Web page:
Almost two-thirds (65%) believe that HR's skillsets pose the biggest obstacle to GDPR readiness, according to an audience poll taken during HR magazine’s webinar 'GDPR: What HR needs to know', held in partnership with Sage Business Cloud People.
Another poll found that just 14% of organisations feel very prepared for the General Data Protection Regulation (GDPR), which comes into effect on 25 May.
Speaking at the live webinar, T-Systems HRD Jake Attfield, Sage People VP Paul Burrin, McGuireWoods associate Sarah Thompson, and London Business School’s data compliance manager Graham Jennings, stressed that the GDPR poses a major challenge to HR leaders and the wider business.
“Applying the GDPR to all the different legacy systems a business has is one of the biggest challenges,” said Burrin. “The issue is there’s so much data. Not all of it falls within HR’s domain but that doesn’t mean HR doesn’t need to get a handle on it."
For Jennings, HR needs to “lead by example” and “get its house in order within the wider business”.
He explained that there are three key ways for HR to take the lead: “HR can roll out e-learning to train employees across the business about data protection, introduce incentives for good practice, and enforce sanctions on employees that breach the regulations. This can help HR get the rest of the business on board.”
Burrin suggested that the GDPR rollout should be led by a dedicated data protection officer (DPO). HR should have some responsibility but it should “be clear who owns what”, he said.
The speakers went on to discuss whether an HR leader can and should take on the DPO role.
“The DPO can’t be in a position of conflict of interest and the employee’s role must be compatible with the DPO role,” explained Thompson. She advised that while a business is only legally required to appoint a DPO under certain circumstances, “guidance recommends that if you’ve got the budget to do it, do it”.
Whether GDPR compliance is owned by HR or not, the profession should collaborate with other business functions, including legal, IT and marketing, the speakers agreed.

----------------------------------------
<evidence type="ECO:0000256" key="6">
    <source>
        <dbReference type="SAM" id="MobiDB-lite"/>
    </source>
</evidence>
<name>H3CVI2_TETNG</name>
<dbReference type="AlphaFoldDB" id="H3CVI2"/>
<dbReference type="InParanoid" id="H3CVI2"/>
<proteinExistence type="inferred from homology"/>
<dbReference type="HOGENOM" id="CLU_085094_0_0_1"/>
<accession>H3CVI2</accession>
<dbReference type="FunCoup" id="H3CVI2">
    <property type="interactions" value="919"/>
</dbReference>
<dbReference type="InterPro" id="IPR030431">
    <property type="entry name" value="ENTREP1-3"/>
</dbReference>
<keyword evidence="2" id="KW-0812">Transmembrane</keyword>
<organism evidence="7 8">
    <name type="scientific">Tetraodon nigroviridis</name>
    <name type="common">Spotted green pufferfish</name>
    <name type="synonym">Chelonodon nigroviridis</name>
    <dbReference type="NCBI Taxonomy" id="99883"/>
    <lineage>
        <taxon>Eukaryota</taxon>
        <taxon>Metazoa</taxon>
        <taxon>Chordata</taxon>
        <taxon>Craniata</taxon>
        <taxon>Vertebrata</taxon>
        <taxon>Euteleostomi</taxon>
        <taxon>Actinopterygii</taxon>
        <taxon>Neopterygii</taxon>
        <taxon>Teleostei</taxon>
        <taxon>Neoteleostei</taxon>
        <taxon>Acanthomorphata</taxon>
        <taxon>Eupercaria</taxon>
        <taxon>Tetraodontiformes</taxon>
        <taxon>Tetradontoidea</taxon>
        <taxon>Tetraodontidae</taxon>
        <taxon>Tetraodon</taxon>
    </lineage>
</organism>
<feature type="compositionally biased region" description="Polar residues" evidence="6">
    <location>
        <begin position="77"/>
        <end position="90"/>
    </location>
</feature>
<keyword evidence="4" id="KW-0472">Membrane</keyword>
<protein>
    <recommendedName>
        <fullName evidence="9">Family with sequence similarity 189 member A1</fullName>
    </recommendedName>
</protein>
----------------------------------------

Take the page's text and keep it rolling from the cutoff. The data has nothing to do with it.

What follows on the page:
Attfield advised HR to find a balance between the rights of former employees to have their data removed, and HR's responsibility to protect the business.
“Yes we should set limits on how long we keep certain pieces of information after an employee leaves. But certain employee data like names, start dates and reasons for leaving are critical for HR to keep hold of in the event a former employee takes up a future tribunal or legal proceedings against the company,” he said.
Thompson agreed that “any employee can ask for their data to be deleted when they leave but HR can say no”.
“HR should implement a policy with a suitable time period for keeping employee data,” Jennings suggested. “But, ultimately, it must be approached on a case-by-case basis.”
While the panel agreed that the GDPR is a challenge for HR, Attfield encouraged HRDs to see it as an opportunity for better employee engagement.
“There’s the opportunity here with the GDPR to reach out to employees about what data we have and how we use it,” he said. “For example, diversity and inclusion data is not mandatory for employees to provide at the moment. We can use the GDPR to engage employees around areas like this, giving us useful data to act on in the future.”
Another poll run during the webinar found that recruitment, payroll and reward, and benefits were the main HR areas which will be affected by GDPR.
A recording of this webinar is available here for those who missed the live event. Further coverage will be included in a future issue of HR magazine